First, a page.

Hymn #95: God Moves in a Mysterious Way

Lyrics: WIlliam Cowper
Music: DUNDEE, Scottish Psalter, 1615. It’s also sung to several other alternate tunes.
I rather like this tune setting available at Sovereign Grace Ministries, where you can hear a sample verse.

For my thoughts are not your thoughts, neither are your ways my ways, saith the LORD.
For as the heavens are higher than the earth, so are my ways higher than your ways, and my thoughts than your thoughts.
Isaiah 55:8-9

Rebecca Writes: I have to include one of Cowper’s hymns and this is the best of William Cowper. Cowper was a fine poet and it shows in this ode to God’s meticulous providence. This hymn reminds us that even trials work God’s good purposes—that ‘behind a frowning providence He hides a smiling face.’ Isn’t it ironic that a hymn teaching truth that brings me joy comes from a man who, in God’s providence, suffered from a debilitating mental illness that robbed him of joy for much of his life? It’s proof that God does indeed move in a mysterious way!

The hymn was first entitled Light Shining Out of Darkness.

God moves in a mysterious way
His wonders to perform;
He plants His footsteps in the sea
And rides upon the storm.
Deep in unfathomable mines
Of never failing skill
He treasures up His bright designs
And works His sovereign will.

Ye fearful saints, fresh courage take;
The clouds ye so much dread
Are big with mercy and shall break
In blessings on your head.

Judge not the Lord by feeble sense,
But trust Him for His grace;
Behind a frowning providence
He hides a smiling face.

His purposes will ripen fast,
Unfolding every hour;
The bud may have a bitter taste,
But sweet will be the flower.

Blind unbelief is sure to err
And scan His work in vain;
God is His own interpreter,
And He will make it plain.

William Cowper did indeed have a difficult life. John Piper says of Cowper: “Struggle with despair came to be the theme of his life.” He struggled with depression before he became a Christian, and after his conversion, he still had periods o f deep despair in which he thought that God could and would save other but that he, Cowper, had committed the unforgiveable sin and was doomed to eternal damnation.

John Newton, the author of the hymns Glorious Things of THee Are Spoken and Amazing Grace, became Cowper’s pastor and friend. Newton encouraged Cowper to write hymn lyrics.

Cowper also wrote these lines from another favorite hymn:

There is a fountain fill’d with blood
Drawn from Emmanuel’s veins;
And sinners, plung’d beneath that flood,
Lose all their guilty stains.

And here’s a link to another of Cowper’s Olney Hymns: O For a Closer Walk With God! The words are quite poignant in light of Cowper’s struggles with depression and his belief that God had rejected him.

I think God Moves in a Mysterious Way is the best poem of all the lyrics on the list so far. I particularly like the second and the last stanzas:
Deep in unfathomable mines/ Of never failing skill . . .
God is His own interpreter . . .

Surely, we can trust that God in His providence was able to keep Mr. Cowper’s soul secure in His grace in spite of Cowper’s inability to feel and have assurance of that grace.

Insanity and Spiritual Songs in the Soul of a Saint: Reflections on the Life of William Cowper by John Piper.
Poets.org: William Cowper.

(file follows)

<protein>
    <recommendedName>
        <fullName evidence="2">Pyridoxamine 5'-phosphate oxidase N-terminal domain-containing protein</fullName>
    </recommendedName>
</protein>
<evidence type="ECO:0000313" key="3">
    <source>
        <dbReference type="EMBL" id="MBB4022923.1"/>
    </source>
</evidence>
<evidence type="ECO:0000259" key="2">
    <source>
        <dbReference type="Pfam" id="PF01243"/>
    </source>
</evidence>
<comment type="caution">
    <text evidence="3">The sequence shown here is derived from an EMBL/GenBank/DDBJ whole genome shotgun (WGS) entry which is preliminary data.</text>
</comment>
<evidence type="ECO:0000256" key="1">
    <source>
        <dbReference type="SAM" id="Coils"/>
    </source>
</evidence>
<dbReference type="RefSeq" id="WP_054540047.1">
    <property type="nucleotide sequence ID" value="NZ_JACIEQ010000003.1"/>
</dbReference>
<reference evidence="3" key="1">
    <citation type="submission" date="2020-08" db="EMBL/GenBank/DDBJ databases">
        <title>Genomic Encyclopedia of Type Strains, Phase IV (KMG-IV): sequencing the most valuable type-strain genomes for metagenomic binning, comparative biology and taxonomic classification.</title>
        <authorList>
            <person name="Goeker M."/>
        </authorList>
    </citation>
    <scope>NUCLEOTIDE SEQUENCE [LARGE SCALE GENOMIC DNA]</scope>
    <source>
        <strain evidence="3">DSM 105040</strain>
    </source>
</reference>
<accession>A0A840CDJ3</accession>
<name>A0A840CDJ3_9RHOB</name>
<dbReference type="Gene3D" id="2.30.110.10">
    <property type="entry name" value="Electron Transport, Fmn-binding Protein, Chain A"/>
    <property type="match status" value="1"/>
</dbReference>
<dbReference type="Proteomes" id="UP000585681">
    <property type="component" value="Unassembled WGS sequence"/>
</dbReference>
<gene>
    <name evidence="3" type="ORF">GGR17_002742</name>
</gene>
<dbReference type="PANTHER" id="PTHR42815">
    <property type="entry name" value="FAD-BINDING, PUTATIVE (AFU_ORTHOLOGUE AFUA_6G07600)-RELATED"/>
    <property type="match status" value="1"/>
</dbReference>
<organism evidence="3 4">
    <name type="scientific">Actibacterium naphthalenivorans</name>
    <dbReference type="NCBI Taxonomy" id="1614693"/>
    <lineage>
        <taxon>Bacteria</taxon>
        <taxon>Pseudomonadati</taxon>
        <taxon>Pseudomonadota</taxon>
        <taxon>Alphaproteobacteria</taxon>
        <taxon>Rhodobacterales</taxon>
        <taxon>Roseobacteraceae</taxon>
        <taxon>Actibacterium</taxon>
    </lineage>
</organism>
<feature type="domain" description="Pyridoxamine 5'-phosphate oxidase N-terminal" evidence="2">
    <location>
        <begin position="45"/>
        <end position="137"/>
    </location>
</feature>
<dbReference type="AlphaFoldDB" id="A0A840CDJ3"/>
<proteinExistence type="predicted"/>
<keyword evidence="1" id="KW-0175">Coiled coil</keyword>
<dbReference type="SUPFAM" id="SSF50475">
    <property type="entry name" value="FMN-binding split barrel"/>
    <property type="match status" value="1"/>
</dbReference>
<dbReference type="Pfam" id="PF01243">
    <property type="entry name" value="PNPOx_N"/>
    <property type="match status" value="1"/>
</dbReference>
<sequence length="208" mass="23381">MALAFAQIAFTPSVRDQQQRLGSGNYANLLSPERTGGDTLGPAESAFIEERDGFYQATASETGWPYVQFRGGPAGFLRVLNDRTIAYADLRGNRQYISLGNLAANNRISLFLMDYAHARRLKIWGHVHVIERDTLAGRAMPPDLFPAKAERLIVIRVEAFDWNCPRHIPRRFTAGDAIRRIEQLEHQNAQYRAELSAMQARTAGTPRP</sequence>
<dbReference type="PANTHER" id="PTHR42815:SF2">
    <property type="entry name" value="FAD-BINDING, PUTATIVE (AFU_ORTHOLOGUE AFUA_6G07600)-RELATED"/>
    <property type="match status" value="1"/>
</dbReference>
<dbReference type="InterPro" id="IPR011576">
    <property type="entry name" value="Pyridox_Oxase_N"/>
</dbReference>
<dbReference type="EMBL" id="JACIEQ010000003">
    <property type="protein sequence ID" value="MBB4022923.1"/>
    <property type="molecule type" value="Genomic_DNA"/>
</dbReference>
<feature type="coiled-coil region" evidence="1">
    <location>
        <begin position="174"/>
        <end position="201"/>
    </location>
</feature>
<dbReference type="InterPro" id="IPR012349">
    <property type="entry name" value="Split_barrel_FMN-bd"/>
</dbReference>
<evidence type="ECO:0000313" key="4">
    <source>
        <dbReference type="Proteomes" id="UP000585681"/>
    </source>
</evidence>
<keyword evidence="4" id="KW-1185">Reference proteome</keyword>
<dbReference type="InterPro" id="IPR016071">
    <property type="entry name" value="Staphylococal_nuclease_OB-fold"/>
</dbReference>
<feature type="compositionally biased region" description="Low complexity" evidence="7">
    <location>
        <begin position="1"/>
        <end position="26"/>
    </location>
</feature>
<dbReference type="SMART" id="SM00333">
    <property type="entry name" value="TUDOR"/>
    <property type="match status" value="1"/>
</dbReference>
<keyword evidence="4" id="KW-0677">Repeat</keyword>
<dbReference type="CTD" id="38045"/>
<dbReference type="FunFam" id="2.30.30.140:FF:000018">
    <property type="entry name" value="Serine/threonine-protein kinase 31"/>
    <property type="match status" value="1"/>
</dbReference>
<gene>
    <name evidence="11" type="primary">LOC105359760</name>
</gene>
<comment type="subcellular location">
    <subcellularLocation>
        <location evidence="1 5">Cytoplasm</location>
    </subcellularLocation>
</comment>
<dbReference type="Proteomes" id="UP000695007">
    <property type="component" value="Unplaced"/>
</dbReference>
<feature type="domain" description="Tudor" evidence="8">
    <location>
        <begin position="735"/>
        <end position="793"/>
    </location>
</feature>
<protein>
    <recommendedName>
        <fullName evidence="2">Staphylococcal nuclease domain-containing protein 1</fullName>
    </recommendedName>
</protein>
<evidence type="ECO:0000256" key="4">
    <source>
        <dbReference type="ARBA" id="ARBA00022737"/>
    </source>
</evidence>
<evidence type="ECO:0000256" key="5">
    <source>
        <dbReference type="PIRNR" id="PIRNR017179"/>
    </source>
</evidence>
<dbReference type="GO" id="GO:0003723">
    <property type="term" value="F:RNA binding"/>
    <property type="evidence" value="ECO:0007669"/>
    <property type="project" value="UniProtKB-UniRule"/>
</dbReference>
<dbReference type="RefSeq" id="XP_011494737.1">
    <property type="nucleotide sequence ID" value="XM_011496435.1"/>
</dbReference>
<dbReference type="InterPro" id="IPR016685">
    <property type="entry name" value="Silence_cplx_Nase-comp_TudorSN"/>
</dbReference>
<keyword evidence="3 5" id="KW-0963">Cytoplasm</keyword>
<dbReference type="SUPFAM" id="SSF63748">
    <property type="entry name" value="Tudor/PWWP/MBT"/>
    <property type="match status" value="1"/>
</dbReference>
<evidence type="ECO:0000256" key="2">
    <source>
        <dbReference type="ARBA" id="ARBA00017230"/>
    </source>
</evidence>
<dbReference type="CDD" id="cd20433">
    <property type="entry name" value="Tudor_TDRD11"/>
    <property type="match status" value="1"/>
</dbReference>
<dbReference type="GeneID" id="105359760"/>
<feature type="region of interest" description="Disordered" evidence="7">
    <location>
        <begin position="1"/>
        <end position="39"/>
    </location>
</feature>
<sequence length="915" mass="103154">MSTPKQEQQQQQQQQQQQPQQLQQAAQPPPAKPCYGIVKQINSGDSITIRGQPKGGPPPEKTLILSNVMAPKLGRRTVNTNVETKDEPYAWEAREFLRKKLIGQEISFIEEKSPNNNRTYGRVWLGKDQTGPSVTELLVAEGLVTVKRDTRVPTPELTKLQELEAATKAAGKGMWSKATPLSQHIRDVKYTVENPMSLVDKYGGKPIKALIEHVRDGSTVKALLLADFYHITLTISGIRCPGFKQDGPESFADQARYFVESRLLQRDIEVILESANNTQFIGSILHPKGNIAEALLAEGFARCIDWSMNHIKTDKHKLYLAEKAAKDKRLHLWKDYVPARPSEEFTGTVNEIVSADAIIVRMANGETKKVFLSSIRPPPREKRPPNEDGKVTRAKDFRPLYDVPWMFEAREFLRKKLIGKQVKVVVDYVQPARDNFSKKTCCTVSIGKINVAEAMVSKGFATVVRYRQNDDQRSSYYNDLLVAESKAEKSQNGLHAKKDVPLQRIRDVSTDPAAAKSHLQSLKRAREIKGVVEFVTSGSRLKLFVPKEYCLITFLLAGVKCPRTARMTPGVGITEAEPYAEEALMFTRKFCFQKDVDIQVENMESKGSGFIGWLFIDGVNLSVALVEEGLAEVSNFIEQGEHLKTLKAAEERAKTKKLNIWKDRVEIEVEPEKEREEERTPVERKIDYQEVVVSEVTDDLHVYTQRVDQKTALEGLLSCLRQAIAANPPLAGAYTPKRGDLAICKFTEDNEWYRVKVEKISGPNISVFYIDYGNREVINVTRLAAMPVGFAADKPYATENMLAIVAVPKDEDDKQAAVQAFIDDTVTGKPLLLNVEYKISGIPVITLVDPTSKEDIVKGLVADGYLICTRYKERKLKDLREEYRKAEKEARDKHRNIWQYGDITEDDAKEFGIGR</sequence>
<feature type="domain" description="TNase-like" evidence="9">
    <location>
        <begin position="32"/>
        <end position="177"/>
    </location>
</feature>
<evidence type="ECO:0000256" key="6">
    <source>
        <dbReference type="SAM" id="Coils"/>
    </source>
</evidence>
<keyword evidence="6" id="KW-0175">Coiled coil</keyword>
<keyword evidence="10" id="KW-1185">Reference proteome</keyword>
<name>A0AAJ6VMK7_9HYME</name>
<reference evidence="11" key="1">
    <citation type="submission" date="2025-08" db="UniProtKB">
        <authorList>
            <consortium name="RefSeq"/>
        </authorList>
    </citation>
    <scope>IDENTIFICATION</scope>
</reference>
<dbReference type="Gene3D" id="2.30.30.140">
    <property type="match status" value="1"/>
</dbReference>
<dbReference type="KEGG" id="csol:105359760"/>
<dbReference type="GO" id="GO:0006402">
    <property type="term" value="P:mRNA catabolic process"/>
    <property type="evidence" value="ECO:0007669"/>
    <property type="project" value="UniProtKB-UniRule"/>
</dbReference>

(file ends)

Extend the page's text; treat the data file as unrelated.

Fire and Ice: Poetry.

Writen by Sherry

I'm a Christian, the homeschooling mom of eight (yes, all mine) children, married to a NASA engineer, and a confirmed bookaholic. I like old books, conservative politics, and new and interesting ideas. My hair is grey, my favorite clothes are red, and I love purple. Come on in and enjoy the blog. Be sure to tell me what you think before you leave.

6 thoughts on “Hymn #95: God Moves in a Mysterious Way

  1. Yea, ’tis a grand text. For some reason DUNDEE in my experience is usually played ploddingly (no reason it can’t be alive, it just usually hasn’t been), so I look forward to trying Mr. Kauflin’s setting. I don’t think we’ve ever sung it at Fremont, perhaps because our hymnal sets it to TALLIS’ CANON, as a canon, and we rarely even do rounds in our worship? Among the 21 hymnals I show the text in (in my ever burgeoning catalog), 12 are to DUNDEE, but there are two tunes listed that I’m not familiar enough with to judge: LONDON NEW (given in both the Yale New Hymnal and the Harvard Hymn Book, 3rd ed., and something called CLOVELLY, which the UU Hymns of the Spirit gives both for this tune and for “Beneath the shadow of the cross”. Anyhow, one of his that you didn’t mention and that I like a lot is “Sometimes a light surprises”, though I have yet to find the ideal tune for it. But in preparing for this comment I chanced upon a song of Cowper’s that I’d never seen before, and that I not only really like as a text, but also like the tune (previously unknown to me) in the Cyber Hymnalâ„¢: When Hagar found the bottle spent. (In fact I liked it so much I created sheet music for it, just this past hour.) Thanks again, Sherry!

  2. I just noticed that the Japanese hymnals have a Cowper text, “The Spirit breathes upon the Word”, that for a moment I didn’t think I knew, but it turns out to be simply a different order of the verses for what I knew as “A glory gilds the sacred page”. The 1967 讃美歌第二編 and the 1997 讃美歌21 both have “The Spirit breathes…”, but in quite dissimilar translations. In any event, it’s another good hymn of his. I think I like the idea of starting it with what I’m used to thinking of as the second verse. Less certain what tune to prefer (the Japanese use Belmont; Cyber Hymnalâ„¢ prefers Burlington; and the Orthodox Presbyterians give Ortonville)…

  3. Do you recall the Britten setting? Last movement of his cantata Saint Nicholas. Hire yourself a good tenor, then let chorus and congregation … comment!

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